In serious cases, and especially if the condition isn't treated, an ear infection could result in eventual deafness, so it's essential that cleaning your dog's ears is given high priority to help fight infection and excess bacteria.
Learn how to spot the symptoms of ear infection and keep your dog's ears in tip-top condition.
Glaucoma, distichiasis and conjunctivitis, these are just some of the eye problems that could befall your Cocker Spaniel during his lifetime.
Clean and check your pet's eyes often - it doesn't take long and it's easy to do - and make sure he has regular eye checks when you visit his vet who will pick up on potential health problems
long before you do.
I usually give Max's eyes a quick once-over when I'm petting him or giving him a cuddle, but I give them a thorough check and clean them as part of his regular grooming sessions.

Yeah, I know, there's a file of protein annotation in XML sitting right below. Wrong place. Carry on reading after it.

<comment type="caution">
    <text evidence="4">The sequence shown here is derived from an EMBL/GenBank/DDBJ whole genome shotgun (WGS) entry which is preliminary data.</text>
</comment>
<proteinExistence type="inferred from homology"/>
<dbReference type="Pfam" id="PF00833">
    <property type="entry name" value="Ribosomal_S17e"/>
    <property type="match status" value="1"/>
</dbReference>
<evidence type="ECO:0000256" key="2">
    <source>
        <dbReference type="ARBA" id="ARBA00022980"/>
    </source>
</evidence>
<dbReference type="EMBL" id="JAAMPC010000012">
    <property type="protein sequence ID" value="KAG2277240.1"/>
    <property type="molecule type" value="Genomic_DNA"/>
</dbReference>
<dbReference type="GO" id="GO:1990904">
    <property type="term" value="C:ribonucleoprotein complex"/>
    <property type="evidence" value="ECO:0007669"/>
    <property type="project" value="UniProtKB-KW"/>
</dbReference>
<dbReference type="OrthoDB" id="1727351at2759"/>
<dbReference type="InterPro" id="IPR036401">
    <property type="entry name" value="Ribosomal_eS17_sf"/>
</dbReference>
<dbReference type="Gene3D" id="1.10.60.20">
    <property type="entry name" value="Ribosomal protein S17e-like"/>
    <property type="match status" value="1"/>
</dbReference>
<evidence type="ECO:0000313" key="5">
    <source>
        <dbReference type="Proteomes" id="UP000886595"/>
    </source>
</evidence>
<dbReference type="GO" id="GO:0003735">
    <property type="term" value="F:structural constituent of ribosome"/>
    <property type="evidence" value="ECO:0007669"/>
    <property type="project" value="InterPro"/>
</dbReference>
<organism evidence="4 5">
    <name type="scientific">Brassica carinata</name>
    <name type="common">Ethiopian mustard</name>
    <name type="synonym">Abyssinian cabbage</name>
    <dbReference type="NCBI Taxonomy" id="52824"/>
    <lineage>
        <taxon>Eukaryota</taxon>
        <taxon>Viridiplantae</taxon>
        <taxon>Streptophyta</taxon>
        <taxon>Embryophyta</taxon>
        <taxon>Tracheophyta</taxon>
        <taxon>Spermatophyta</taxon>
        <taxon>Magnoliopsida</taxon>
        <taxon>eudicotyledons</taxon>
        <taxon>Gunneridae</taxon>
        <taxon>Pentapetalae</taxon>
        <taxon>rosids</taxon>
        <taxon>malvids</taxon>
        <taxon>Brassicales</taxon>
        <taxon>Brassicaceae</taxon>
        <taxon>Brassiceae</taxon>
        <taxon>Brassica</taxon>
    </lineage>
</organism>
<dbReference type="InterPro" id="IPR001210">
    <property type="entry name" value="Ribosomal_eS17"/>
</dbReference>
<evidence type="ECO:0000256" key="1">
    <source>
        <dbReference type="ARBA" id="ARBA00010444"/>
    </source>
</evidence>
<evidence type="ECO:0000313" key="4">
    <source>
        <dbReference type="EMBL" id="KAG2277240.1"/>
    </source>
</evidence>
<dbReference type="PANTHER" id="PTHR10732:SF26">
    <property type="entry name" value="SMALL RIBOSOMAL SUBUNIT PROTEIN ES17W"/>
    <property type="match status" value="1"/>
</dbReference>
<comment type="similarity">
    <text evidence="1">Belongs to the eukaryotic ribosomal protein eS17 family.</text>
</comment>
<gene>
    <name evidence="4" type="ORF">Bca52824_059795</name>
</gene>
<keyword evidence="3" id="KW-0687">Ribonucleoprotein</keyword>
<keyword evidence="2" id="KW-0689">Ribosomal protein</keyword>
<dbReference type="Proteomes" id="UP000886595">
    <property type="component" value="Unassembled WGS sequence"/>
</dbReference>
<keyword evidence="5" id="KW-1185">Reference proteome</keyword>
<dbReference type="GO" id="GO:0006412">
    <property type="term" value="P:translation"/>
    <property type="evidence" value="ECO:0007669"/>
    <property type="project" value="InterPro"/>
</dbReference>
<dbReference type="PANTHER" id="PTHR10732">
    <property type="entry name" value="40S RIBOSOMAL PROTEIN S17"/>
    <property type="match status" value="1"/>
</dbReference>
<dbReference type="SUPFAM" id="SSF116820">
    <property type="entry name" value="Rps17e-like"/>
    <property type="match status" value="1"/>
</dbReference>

Although hereditary conditions may not be preventable, there are many other dog health problems that you can help to prevent, or at the very least, minimize.
Regular checks and making sure your dog's eyes are scrupulously clean will help you do this.
Follow the link to learn more about dog eye problems and how to spot and avoid potential problems with your Cocker's eyes.
Anal glands are two small marble-like glands and you'll find them slightly below and to either side of the anal opening.
Problems with anal glands are fairly common in dogs, particularly where their diet is poor or where they've suffered long bouts of diarrhea.
If the glands aren't working properly, or your Cocker's diet isn't nutritious enough, the glands may become impacted and/or infected, and will need to be cleared.
If you ask nicely, I'm sure your vet or your groomer will show you how to clean and express your dog's anal glands so that when you feel confident enough, you can do it yourself.